**Metric used**

When talking about measurements for a pinhole it is easier to think in metric, as in millimeters. You already do this if you own a 35 mm camera in that yours lensâ€™ focal length is sized in millimeters. A normal lens being around 50-55 mm and a telephoto being anything greater than say 100 mm. A wide angle lens is from 18-35 mm and so on.

**Deciding on sizes**

In deciding on the ideal pinhole you can go from a known focal length and then determine the size of the ideal pinhole or you can go from the size of the pinhole and go for the ideal focal length.

There are many factors influencing the size of the pinhole and authors will disagree as to the intensity of the effects of any particular factor. One factor is the color of the light. Blue light has the highest resolution and red the lowest. This affects the size of the hole. For practical purposes, we compromise on green light (being in the middle of the visible spectrum).

Here are the metric (mm) formulas for green light (550 nm):

**focal length of lens = (size
of pinhole) X (size of pinhole) X 1090**

174.4mm = 0.4mm X 0.4mm X 1090

(green = 1090, blue = 1332 and red = 922, in case you use a colored filter or, ortho film)

Now the other way round:

**size of pinhole = squareroot
(focal length/1090)**

0.4mm = sqrt( 174.4/1090) = sqrt(0.1597) = 0.4

**Just for fun**

Let us assume you are going to use your living room for a giant pinhole camera and it is 15 feet from the window to the wall. How large a pinhole would we need?

25.4mm = 1 inch

15 feet = 15 x 12 inhces= 180 inches or 4572 mm

and into the equation and we get 2.05 mm

Remember: F# = focal length / diameter of lens opening.

4572 / 2.05 = F2230!

We can do tables of common
values starting with focal length:

TABLE OF FOCAL
LENGTH TO PINHOLE (mm)

This can get confusing in terms of
using a light meter that stops as F22, so to help out here is a normal **progression
of F numbers** going into the pinhole range:

*REMEMBER each jump in F# is a halving
of the amount of light available*

*One of the neatest things about pinhole
photography is the time dilation effect.*

*Over a one-hour exposure, people
and cars will disappear!*

Now a table for the other way, as most of the time we cannot make a pinhole to an exact size, but we can adjust how we put the camera together to get the optimum focal length for a pinhole that we have.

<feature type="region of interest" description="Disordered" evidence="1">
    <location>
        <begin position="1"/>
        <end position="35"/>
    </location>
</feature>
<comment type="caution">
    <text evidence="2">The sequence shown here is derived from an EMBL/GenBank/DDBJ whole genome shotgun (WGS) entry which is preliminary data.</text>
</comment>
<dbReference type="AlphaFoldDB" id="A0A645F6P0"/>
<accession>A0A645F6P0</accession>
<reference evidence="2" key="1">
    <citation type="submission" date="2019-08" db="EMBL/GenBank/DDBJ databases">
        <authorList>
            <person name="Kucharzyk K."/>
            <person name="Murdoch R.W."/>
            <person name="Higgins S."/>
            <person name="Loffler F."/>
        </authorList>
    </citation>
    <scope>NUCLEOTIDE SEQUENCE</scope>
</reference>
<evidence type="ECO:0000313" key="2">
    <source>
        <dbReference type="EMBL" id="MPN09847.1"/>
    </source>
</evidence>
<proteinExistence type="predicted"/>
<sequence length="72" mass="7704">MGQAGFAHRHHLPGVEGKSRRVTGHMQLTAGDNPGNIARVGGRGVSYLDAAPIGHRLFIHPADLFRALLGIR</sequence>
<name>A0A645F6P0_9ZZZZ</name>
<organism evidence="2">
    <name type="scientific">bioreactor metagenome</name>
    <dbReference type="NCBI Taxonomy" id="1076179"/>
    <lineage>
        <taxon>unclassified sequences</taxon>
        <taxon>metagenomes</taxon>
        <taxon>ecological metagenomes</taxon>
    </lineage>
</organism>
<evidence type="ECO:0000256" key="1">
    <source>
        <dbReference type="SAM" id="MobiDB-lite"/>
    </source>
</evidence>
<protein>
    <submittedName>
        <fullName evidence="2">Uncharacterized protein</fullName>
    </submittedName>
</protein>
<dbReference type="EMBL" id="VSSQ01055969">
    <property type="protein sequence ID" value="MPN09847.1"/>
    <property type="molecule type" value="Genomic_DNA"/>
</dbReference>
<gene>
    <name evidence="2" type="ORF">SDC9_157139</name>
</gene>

**TABLE OF PINHOLE
SIZE TO FOCAL LENGTH**

**Why do larger format pinhole cameras
look sharper?**

As the size of the negative gets bigger, so does the size of the ideal pinhole for the same angle of view.

Let's calculate the total lines of resolution for each format, from 35 mm to 8x10, assuming that the resolution is the same as the pinhole size (actually under ideal conditions it can be up to 10 fold higher, but the conditions would be the same for all formats)

Format |
Focal Length |
Ideal Pinhole |
Neg Diagonal |
Lines/negative |
f-stop |

35mm |
22 |
0.142 |
43 |
303 |
155 |

6x7 |
42 |
0.196 |
90 |
458 |
214 |

4x5 |
74 |
0.262 |
154 |
587 |
282 |

5x7 |
100 |
0.303 |
210 |
693 |
330 |

8x10 |
150 |
0.371 |
308 |
830 |
404 |

The change in negative diagonal from 35 mm to 8x10 is 7.16 fold, but the resolution is only 2.74 fold higher, so clearly there is a diminishing return for going to a larger size. Basically, use the largest size you are willing to carry. [and can afford the film for!] ALSO, remember the f-stop gets higher with the larger formats, so you run out of light/time at some point.

Personally, I find the 4x5 format to be near ideal. There are a large number of films available [more varied than 35 mm actually], access to roll film backs, etc. The negative is just large enough to contact print and still be visible. Enlargers are in the painful, but still possible range [8x10 enlargers are in the obscene range!]. Lastly, using a pinhole camera is already a SLOWER process, so carrying around a 4x5, though slower to use than 35, is not that much different for pinholes. [8x10 cameras need an assistant or pack animal to carry around]

Lastly, for the **truly
anal**, here are formulas for accounting for the angle of view, film format,
color of light and even the thickness of the metal used to make the pinhole.